Tenth in a series.
Broadcast: Washington Nationals on Mid-Atlantic Sports Network (MASN), Los Angeles Angels at Nationals, 6/23/08; Announcers: Bob Carpenter (play-by-play), Don Sutton (analyst), Debbi Taylor (reporter, and the fifth woman I’ve encountered -- on these broadcasts, that is :wink: )
I don’t recall particularly liking Don Sutton in all the years he worked in the Braves’ broadcast booth. Perhaps it was my general dislike of the Braves for winning all those NL East titles (and choking in the playoffs just about every time). However, Sutton probably did the best job of all the color commentators I’ve seen so far. He was strong with his analysis of game situations and pitching and had interesting points throughout. He talked about how some high school players who may be drafted in the lower rounds and want to go to school for a year or two and improve their draft status, but aren’t too keen on the big four-year college programs, will go to junior college or community college programs instead. He mentioned one such school in Florida as having a strong baseball program.
His scouting report on Angels starter John Lackey was a little too cutesy, though. The on-screen graphic said Lackey was “A Ricky Nelson Pitcher” and listed three Nelson song titles: “Travelin’ Man” (because Lackey was 13-3 with a 1.95 ERA in his last 16 road starts, Sutton explained), “Believe What You Say” (because Lackey might believe you if you say that interleague play is supposed to be tough, but he’s 9-3, 2.81 against the NL) and “It’s Late” (because it’s late when Lackey leaves the game, averaging 6.2 innings per start in his career and over 7 innings per start this year). Any younger viewers had to be scratching their heads -- heck, I'm 46 and I'm only familiar with “Travelin’ Man.”
Bob Carpenter isn’t nearly as impressive. He sometimes was too busy talking about something to give much of a play call -- sometimes he simply said “how about that” as in “how about that Elijah Dukes getting a hit.” I think the Nats ought to pair someone else with Sutton, and I’ll even make a suggestion: Rob Reiner.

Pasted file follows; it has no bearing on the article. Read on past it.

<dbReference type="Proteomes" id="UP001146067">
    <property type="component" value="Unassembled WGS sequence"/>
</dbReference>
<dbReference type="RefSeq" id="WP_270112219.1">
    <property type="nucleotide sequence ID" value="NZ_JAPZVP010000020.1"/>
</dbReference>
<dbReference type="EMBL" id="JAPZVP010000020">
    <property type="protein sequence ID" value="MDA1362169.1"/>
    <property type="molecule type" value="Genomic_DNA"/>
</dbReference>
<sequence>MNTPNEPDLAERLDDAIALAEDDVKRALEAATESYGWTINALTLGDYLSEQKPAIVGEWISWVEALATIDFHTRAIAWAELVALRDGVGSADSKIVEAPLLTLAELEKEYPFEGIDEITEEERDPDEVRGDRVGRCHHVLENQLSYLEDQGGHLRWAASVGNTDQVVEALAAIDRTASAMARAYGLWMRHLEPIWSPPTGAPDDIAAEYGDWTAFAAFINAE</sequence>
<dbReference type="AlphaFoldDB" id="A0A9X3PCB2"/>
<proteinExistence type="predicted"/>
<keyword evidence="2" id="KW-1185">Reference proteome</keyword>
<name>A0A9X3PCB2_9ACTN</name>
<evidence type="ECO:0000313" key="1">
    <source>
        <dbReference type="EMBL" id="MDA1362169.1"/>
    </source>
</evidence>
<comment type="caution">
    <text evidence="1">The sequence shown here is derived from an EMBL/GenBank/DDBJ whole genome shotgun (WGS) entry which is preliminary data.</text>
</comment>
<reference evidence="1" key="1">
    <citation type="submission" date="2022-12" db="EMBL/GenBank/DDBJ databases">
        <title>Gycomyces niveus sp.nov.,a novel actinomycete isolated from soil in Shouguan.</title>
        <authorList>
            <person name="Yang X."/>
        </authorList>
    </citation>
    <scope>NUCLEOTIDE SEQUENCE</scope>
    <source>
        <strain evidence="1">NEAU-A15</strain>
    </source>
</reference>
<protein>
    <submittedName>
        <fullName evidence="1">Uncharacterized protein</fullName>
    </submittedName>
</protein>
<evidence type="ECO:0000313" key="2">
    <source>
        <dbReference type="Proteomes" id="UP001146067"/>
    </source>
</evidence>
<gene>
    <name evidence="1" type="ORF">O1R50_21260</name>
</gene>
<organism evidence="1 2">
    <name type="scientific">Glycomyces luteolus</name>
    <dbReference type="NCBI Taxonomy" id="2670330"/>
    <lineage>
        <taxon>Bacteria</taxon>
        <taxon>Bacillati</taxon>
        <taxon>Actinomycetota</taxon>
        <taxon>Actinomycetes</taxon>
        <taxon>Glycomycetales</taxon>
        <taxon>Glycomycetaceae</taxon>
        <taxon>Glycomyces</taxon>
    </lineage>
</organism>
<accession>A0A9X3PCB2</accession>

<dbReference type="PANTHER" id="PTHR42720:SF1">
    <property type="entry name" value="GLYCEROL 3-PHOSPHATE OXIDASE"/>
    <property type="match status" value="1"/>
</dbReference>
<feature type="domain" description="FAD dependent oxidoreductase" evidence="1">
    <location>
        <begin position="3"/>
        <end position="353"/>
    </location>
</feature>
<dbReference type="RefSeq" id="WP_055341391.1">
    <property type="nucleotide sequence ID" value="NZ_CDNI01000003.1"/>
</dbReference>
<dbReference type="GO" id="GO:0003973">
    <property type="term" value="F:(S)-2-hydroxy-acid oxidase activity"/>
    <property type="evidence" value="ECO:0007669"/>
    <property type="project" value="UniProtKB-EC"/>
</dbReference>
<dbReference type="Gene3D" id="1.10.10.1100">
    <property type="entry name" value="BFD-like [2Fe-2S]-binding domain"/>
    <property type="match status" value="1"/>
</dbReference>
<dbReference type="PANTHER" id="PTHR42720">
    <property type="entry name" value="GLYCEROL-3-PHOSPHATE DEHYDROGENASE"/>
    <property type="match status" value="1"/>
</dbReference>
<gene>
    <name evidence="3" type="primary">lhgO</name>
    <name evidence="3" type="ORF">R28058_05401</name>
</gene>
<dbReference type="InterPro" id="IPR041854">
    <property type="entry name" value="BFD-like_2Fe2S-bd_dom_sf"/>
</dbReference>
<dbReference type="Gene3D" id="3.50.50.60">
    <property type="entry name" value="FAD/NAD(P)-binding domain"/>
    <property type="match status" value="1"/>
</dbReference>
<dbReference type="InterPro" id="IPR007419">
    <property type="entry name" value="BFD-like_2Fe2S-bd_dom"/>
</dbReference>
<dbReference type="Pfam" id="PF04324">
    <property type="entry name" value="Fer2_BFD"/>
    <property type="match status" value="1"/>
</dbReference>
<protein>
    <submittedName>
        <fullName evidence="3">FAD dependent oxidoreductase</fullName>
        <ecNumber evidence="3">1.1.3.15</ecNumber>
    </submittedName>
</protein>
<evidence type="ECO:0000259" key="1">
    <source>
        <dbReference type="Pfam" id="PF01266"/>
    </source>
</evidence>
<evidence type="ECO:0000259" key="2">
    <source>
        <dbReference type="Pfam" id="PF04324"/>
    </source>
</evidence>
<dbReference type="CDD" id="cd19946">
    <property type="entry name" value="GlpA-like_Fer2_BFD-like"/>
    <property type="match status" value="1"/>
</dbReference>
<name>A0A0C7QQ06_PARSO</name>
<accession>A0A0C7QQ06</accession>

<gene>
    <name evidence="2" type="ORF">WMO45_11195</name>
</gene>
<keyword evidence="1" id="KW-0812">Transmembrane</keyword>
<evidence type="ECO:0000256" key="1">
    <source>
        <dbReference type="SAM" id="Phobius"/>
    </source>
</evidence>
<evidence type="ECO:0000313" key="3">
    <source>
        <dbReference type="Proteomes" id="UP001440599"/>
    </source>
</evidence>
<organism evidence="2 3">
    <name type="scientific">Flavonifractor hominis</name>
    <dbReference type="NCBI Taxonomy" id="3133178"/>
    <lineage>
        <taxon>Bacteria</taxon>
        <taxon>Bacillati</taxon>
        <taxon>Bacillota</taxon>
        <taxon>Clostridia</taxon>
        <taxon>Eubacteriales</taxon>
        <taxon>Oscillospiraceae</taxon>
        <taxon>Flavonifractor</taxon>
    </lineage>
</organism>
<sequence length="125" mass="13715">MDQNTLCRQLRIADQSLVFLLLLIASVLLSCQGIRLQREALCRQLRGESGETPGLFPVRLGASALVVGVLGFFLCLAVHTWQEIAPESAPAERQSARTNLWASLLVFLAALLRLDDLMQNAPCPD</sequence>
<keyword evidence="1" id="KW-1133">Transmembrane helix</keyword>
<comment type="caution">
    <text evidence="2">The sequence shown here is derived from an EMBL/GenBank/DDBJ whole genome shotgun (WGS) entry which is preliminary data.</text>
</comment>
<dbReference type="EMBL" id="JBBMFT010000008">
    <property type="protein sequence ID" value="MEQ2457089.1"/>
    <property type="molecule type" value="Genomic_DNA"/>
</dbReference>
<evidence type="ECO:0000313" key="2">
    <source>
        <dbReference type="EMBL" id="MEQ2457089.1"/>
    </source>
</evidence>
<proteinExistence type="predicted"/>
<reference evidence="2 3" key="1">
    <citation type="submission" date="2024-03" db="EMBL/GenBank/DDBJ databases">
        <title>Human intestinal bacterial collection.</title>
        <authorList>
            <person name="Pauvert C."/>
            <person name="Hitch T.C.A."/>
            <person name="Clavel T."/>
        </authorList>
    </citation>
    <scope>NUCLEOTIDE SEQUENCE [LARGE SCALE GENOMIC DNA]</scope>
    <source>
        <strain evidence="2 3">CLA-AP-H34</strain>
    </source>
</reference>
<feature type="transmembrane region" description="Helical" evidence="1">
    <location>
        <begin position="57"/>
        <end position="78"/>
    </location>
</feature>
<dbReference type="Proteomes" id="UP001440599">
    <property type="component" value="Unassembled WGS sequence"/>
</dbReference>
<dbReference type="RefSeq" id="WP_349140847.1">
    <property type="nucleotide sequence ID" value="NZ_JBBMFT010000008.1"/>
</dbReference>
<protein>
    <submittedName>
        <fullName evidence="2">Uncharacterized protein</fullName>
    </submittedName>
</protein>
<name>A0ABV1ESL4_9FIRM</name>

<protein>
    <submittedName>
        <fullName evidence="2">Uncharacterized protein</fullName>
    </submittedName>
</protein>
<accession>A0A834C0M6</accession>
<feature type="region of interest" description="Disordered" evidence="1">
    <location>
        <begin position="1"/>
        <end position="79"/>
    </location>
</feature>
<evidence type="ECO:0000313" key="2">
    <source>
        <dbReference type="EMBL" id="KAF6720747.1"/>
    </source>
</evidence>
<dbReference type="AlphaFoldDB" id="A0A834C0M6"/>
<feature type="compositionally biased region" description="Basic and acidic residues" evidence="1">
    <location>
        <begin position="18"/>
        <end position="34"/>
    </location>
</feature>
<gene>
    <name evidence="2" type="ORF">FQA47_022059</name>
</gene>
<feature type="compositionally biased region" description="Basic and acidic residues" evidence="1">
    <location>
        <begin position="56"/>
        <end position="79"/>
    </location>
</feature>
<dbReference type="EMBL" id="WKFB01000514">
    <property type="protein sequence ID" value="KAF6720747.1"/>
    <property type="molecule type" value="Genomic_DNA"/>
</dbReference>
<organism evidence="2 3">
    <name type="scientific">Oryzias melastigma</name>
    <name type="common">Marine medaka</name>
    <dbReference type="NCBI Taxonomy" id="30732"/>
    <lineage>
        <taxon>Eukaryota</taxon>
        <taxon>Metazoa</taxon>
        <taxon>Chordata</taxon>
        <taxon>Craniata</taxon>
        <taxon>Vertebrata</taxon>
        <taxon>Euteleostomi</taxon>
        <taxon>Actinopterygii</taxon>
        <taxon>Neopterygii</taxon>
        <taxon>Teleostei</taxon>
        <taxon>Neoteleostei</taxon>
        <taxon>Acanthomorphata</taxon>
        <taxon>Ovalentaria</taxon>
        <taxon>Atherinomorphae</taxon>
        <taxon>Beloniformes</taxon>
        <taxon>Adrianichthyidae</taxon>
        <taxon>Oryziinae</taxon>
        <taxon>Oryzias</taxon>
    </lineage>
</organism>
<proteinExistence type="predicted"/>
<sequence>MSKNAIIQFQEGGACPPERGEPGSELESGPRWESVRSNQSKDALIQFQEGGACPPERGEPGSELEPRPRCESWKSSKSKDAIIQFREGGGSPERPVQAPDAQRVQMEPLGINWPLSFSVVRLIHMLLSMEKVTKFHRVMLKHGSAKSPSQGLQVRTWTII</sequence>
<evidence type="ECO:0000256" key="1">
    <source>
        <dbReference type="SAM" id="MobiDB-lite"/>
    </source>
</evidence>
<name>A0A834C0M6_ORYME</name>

The actor-turned-director was a guest in the booth. Normally that’s a no-no for me, but I’m willing to make an exception for Reiner. He clearly loves baseball. He and his son were on their annual trip to some major league parks (Sunday night they were at Wrigley Field for the Cubs-White Sox; Tuesday night they were in Florida to see the Marlins-Rays). He spent an inning and a half in the booth, and unlike so many celebrities, he had nothing to plug. Asked if he had any upcoming projects, the best he could do was “’The Bucket List’ just came out on DVD.”
During the top of the 3rd inning he worked in a mention of the play going on in the middle of answering a question -- “…and there’s a ground ball for the out…” -- and went right on with his answer. Shortly after that, LA’s Erick Aybar drag-bunted to the right side. Nats second baseman Felipe Lopez scooped the ball over to first with his glove in one quick motion for the third out. Reiner was in the middle of another story but interrupted himself to exclaim, “Ooh -- geez, that’s a nice play!”
There was just one report from Debbi Taylor. It had nothing to do with this particular game, but it was interesting. She talked about the recent death of Bert Shepard, who had his right leg amputated after his plane was shot down during World War II but, with the use of an artificial leg, pitched in a major league game in 1945. Shepard went 5 1/3 innings against the Boston Red Sox for the Washington Nationals -- which, Taylor said, was their name, though they were also known as the Senators. I thought this might be a mistake but according to Wikipedia, “Nationals” was their official name at the time; the “Senators” nickname was widely used but didn’t become official until after the 1956 season.
The MASN graphics are fine, and also lacked many of the Fox-style sound effects. One very odd note: the camera that looks out upon the field from behind home plate, the one they usually cut to after the pitch to show where the batted ball is going, was very high. On every ground ball or fly ball, the camera shot was very distant, and then zoomed in on the fielder nearest the ball. I assume the camera is on the same level as the press box, which is at the very top of the new Nationals Park. Couldn’t they have built a closer stand somewhere for a camera? Grade: B. -- Joe Guckin